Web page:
Another IMO: I found Surly stainless rings to be on the flexy and uh, really bendy side of things. Stiffer alu rings can be had.

    If you need/want bash protection, you can either use the full guide just with the lower roller removed, or run an XCX/1X with a bash. Yes, you have to cut the plastic upper guide bits down to make them work with the bash, but it's easy to do, and those are the parts that are cheap and easy to replace if you change your mind.

    With a clutch rear mech, on a 5" bike, IMO, the full guide is redundant. A good top guide works well, paired with short cage and short chain length, and a good SS ring up front. Of the two uppers guides mentioned, I've found the XCX to be sturdier, and less flexy. I feel it gives better drop protection if running it on its own. I also feel it gives better and easier adjustment. For a full guide, skip MRP or e.13 and go for a Straightline Silent Guide. Quieter, no moving parts, less stuff to break/go wrong, maybe even a touch lighter.


    Unless you take the rear off a lot, ditch the RWS for a Hadley 10mm thru-bolt. Sure, takes a 6mm allen to undo, but less stuff sticking out, and less stuff to potentially break/screw up.

    Grips, bar, seating are all personal preference items run what ya' like and is comfy. Lighter weight won't mean crap all if you aren't comfortable or confident on or in your equipment.

    I love my TRc.

    26# on the nose - not a weight weenie bike by any stretch, but light enough for my tastes, comfortable, and I have no worries about any durability.

    Getting it lighter without compromising either my preferences, durability, or wallet isn't happening.
    I agree about the rotor.. Can't hurt. Which dropper have you had a good return on investment with? What chainring do you prefer? Flexy is not the way to go. I chose it due to the stainless but if its not strong then no point in being durable.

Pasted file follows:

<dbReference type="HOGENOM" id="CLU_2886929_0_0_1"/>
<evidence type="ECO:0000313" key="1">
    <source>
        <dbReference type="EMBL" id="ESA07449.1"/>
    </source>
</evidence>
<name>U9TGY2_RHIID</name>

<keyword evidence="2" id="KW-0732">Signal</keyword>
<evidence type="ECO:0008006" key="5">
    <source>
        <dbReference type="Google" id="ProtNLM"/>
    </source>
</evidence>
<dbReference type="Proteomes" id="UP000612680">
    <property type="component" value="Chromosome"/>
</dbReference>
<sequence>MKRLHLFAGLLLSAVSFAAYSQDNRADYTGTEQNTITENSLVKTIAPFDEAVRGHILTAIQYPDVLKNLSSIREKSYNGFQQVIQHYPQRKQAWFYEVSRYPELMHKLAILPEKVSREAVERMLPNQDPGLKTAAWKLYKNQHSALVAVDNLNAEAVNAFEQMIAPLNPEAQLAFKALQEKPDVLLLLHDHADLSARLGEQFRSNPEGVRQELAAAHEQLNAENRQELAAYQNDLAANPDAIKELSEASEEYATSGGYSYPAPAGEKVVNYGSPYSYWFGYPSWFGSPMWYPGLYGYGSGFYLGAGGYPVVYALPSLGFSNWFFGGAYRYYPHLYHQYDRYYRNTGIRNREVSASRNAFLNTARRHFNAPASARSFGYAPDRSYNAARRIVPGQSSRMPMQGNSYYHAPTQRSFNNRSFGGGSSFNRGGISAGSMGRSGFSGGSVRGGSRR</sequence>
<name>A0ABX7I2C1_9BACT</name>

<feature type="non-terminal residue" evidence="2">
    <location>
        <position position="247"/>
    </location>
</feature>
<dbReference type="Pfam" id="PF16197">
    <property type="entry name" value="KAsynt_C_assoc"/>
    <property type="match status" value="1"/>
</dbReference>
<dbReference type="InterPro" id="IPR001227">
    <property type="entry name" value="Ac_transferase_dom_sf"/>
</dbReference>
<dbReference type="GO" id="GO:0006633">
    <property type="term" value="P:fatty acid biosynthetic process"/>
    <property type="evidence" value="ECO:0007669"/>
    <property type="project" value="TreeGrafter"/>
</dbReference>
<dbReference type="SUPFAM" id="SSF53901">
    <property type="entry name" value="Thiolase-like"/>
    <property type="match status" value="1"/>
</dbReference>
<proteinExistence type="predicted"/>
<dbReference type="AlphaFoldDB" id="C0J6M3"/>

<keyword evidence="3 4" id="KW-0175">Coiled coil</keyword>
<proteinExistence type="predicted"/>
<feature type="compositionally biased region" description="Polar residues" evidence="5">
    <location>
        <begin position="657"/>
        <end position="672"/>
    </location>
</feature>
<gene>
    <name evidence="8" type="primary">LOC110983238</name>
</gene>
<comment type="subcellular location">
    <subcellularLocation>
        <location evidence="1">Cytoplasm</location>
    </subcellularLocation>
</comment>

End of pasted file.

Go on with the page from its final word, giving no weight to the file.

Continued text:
I am going to forgo the bash I think and just do a top guide.

    I think your right about the Hadley as well. Thanks for the input Scrublover! Nice ride too!

  14. #14
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    Quote Originally Posted by icsloppl View Post
    Just my impression, but how much do you value light weight? XT is great for reliability but not so much for weight. If you want lighter, consider SRAM, no? Your wheel and tire selections makes no sense to me, but hey..

    If you want XT and good reliability, why not go with the standard XT build kit and make a few minor mods. Weight weenies 101 - Mass makes the most difference when it's high on the bike or when it's rotational. When it's rotational, the further from the axis of rotation, the greater the effect.

    On mine, the only mods are ESI grips, Thompsone Masterpiece 350mm post, WTB Ti saddle, Q Superlight tubes. The stock bar and stem are already quite light. Works and feels very nice.


    Like this?




    Masterpiece 350mm post and WBT Ti Silverado



    ESI Grips, very nice, very light.

    Open to wheel and tire suggestions. Considering the nobby nics now. You are correct the XT selection is based on reliability and cost not weight. I feel it will hold up better and I got a way better deal on it. Although I am considering switching the cranks out.

    Thanks for the advice icsloppl. How much did your TRc come out to on the scale?

  15. #15
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    Quote Originally Posted by 4Butter View Post
    I agree about the rotor.. Can't hurt. Which dropper have you had a good return on investment with? What chainring do you prefer? Flexy is not the way to go. I chose it due to the stainless but if its not strong then no point in being durable.

    I am going to forgo the bash I think and just do a top guide.

    I think your right about the Hadley as well. Thanks for the input Scrublover! Nice ride too!